Preparing for Industry Conferences: What to Do Before, During, and After the Event
While your success as a water lab manager relies primarily on your effectiveness as an in-house administrator of staff, supplies, and processes, it's also important to keep up on developments within the water testing sector at large and network with peers in other labs.
That's where industry conferences come in, such as the American Water Works Association's Water Quality Technology Conference and the Water Quality Association's Convention & Exposition. Conferences enable you to learn about developments in water testing, meet new colleagues, and catch up with those you know. And, just as importantly, they present a valuable opportunity to market your lab's services and successes.
It's crucial to approach conferences with a plan that maps out what you hope to accomplish, how you will manage your time while there, and what steps you will take afterward to capitalize on what you learned.
Before the Conference: Make a Plan of Action
As you're choosing a conference and planning how you want to approach it, think about what you wish to achieve when there, both for you and your lab. Is there a specific type of client you hope to target? Or, are you thinking of trying to build a new or larger network of suppliers?
Regardless of the target, make sure it's clear in your mind before you go. If you're taking members of your staff, assign them each a particular goal, whether it's a person to meet or a session to attend.
Once your goals are established, plan your day (or days) as thoroughly as possible. Take a look at the conference as a whole. Determine which sessions and events you're interested in, but also, if possible, find out who will be in attendance. Whom would you like to meet? If they're presenters, put their sessions on your agenda and make sure to sign up early, as spots may fill up quickly.
If you're especially interested in meeting someone, don't leave it to chance by lingering after a session. You may be able to email them in advance to introduce yourself and perhaps arrange a meeting. Be careful not to overbook yourself, however, as time at conferences tends to fly by.
At the Conference: Listen and Connect
There's bound to be a lot of information thrown at you, and you're not going to remember it all. Aim to take good notes, which you can better organize once you're back at the lab. At the very least, at the end of each session, write down three key takeaways and any follow-up questions you may have regarding the session topic.
Then, make a point to connect with speakers, especially the ones whom you were most impressed with. Some conferences have set Q&As for this sort of discussion, but not all. If you spot them during a break, open with what you thought of their panel and then ask any lingering questions you have. They are likely experts in the subject matter, so don't shy away from these conversations.
A conference's social events are one of the best ways to get to know your colleagues from around the industry. Take advantage of these more relaxed settings to enable longer, more substantive conversations. If your lab has a vendor table, you might feel tied to it, but make time to break free. Additionally, network with other vendors. While you may not be in the market for a new solution, it can be highly beneficial to learn what new tools and services are out there. Vendors are also a beacon of knowledge in terms of challenges and trends within the industry, so even a short conversation could greatly inform your strategy going forward.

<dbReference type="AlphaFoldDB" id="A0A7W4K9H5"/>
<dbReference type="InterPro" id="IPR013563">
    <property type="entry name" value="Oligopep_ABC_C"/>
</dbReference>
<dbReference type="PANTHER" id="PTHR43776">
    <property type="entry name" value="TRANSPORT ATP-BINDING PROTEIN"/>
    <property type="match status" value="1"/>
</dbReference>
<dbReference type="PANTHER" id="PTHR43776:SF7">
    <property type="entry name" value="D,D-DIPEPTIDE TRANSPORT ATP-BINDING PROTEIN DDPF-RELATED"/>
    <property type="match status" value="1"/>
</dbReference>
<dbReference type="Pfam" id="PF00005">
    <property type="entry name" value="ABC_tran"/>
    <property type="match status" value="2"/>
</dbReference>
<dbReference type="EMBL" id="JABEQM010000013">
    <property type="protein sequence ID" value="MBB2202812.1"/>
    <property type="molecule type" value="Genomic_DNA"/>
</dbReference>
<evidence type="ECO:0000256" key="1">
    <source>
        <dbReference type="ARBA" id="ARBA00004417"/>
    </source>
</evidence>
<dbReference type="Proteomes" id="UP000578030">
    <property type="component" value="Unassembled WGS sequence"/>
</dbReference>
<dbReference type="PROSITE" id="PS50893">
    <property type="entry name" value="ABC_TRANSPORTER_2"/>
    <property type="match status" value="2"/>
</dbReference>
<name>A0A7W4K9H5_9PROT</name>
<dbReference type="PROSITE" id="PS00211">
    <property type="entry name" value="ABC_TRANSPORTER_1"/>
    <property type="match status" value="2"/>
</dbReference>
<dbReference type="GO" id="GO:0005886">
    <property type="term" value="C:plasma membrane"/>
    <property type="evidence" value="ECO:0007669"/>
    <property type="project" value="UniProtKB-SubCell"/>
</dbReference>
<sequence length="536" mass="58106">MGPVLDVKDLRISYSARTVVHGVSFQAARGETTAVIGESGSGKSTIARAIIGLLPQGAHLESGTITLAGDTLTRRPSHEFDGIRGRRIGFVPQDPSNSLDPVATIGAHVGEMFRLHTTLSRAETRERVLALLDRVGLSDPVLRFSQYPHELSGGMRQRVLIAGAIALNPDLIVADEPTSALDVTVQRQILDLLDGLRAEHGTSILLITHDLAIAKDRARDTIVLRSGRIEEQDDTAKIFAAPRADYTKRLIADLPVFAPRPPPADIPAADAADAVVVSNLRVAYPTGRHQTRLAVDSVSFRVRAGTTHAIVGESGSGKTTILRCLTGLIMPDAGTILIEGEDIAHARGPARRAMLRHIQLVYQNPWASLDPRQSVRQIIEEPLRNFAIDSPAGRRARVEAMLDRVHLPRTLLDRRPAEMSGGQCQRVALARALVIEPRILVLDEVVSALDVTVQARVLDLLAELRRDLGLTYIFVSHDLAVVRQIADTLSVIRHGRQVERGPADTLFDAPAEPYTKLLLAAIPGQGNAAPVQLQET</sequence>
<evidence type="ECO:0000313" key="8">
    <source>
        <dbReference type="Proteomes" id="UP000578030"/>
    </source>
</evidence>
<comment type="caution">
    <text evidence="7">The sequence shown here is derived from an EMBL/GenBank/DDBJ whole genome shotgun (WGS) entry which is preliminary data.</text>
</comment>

After the Conference: Continue the Conversation
If you're proactive, you and your team will have exchanged a lot of business cards. Take some time to set aside the contacts whom you really think could help your lab. Then, do a little further research on each person and their company, and write down any personal information you may remember to reference in future conversations.
After a few days, make a point of writing a note or sending an email to the contacts you are most interested in developing connections with. The goal at this point is not to sell them services, but to simply begin to solidify the relationship. Start by either telling them you enjoyed meeting them or by sending along an article or information that might be of interest to them.
Then, conduct periodic checkups to develop the relationship. This step, of course, will vary depending on whether the contact you made is a potential new supplier, new client, or a colleague with whom you want to develop a working relationship. In the first two cases, you may want to discuss business specifics sooner rather than later. In the latter case, you may want to engage with them more gradually by reaching out to discuss some industry news.
Having a successful conference experience requires a strategy. You wouldn't think of managing your lab without a detailed plan that looks at least a year ahead—and probably even further out. Similarly, the key to getting your money's worth at a conference is to know upfront what you want to get out of it, and then exactly how you're going to go about getting it.